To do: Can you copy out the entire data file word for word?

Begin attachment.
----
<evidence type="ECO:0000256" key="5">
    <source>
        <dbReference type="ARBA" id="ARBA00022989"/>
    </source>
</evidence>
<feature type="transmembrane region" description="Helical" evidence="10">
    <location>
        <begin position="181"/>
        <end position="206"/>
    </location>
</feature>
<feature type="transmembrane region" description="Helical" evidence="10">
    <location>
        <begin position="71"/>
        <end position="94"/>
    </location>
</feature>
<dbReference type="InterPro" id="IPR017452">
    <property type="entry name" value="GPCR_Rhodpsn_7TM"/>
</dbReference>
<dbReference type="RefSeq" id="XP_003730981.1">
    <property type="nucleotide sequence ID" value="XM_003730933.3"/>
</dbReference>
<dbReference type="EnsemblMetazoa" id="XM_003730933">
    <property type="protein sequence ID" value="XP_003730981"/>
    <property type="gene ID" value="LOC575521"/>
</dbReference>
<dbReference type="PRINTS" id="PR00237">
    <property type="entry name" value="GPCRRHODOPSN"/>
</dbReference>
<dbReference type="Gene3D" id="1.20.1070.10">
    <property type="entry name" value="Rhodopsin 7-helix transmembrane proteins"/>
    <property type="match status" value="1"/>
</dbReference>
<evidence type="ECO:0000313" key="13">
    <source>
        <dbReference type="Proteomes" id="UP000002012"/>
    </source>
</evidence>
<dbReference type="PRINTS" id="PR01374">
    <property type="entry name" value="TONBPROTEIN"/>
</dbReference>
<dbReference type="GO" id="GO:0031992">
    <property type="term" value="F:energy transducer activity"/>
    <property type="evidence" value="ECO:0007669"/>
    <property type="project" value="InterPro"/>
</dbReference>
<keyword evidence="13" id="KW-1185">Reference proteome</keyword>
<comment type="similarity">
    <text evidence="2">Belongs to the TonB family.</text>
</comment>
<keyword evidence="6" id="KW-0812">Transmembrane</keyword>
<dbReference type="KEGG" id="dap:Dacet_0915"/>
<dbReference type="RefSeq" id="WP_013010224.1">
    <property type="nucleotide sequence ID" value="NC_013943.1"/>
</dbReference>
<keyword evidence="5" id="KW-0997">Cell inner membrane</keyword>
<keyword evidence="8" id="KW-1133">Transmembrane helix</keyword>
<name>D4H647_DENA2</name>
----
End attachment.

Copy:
<evidence type="ECO:0000256" key="5">
    <source>
        <dbReference type="ARBA" id="ARBA00022989"/>
    </source>
</evidence>
<feature type="transmembrane region" description="Helical" evidence="10">
    <location>
        <begin position="181"/>
        <end position="206"/>
    </location>
</feature>
<feature type="transmembrane region" description="Helical" evidence="10">
    <location>
        <begin position="71"/>
        <end position="94"/>
    </location>
</feature>
<dbReference type="InterPro" id="IPR017452">
    <property type="entry name" value="GPCR_Rhodpsn_7TM"/>
</dbReference>
<dbReference type="RefSeq" id="XP_003730981.1">
    <property type="nucleotide sequence ID" value="XM_003730933.3"/>
</dbReference>
<dbReference type="EnsemblMetazoa" id="XM_003730933">
    <property type="protein sequence ID" value="XP_003730981"/>
    <property type="gene ID" value="LOC575521"/>
</dbReference>
<dbReference type="PRINTS" id="PR00237">
    <property type="entry name" value="GPCRRHODOPSN"/>
</dbReference>
<dbReference type="Gene3D" id="1.20.1070.10">
    <property type="entry name" value="Rhodopsin 7-helix transmembrane proteins"/>
    <property type="match status" value="1"/>
</dbReference>
<evidence type="ECO:0000313" key="13">
    <source>
        <dbReference type="Proteomes" id="UP000002012"/>
    </source>
</evidence>
<dbReference type="PRINTS" id="PR01374">
    <property type="entry name" value="TONBPROTEIN"/>
</dbReference>
<dbReference type="GO" id="GO:0031992">
    <property type="term" value="F:energy transducer activity"/>
    <property type="evidence" value="ECO:0007669"/>
    <property type="project" value="InterPro"/>
</dbReference>
<keyword evidence="13" id="KW-1185">Reference proteome</keyword>
<comment type="similarity">
    <text evidence="2">Belongs to the TonB family.</text>
</comment>
<keyword evidence="6" id="KW-0812">Transmembrane</keyword>
<dbReference type="KEGG" id="dap:Dacet_0915"/>
<dbReference type="RefSeq" id="WP_013010224.1">
    <property type="nucleotide sequence ID" value="NC_013943.1"/>
</dbReference>
<keyword evidence="5" id="KW-0997">Cell inner membrane</keyword>
<keyword evidence="8" id="KW-1133">Transmembrane helix</keyword>
<name>D4H647_DENA2</name>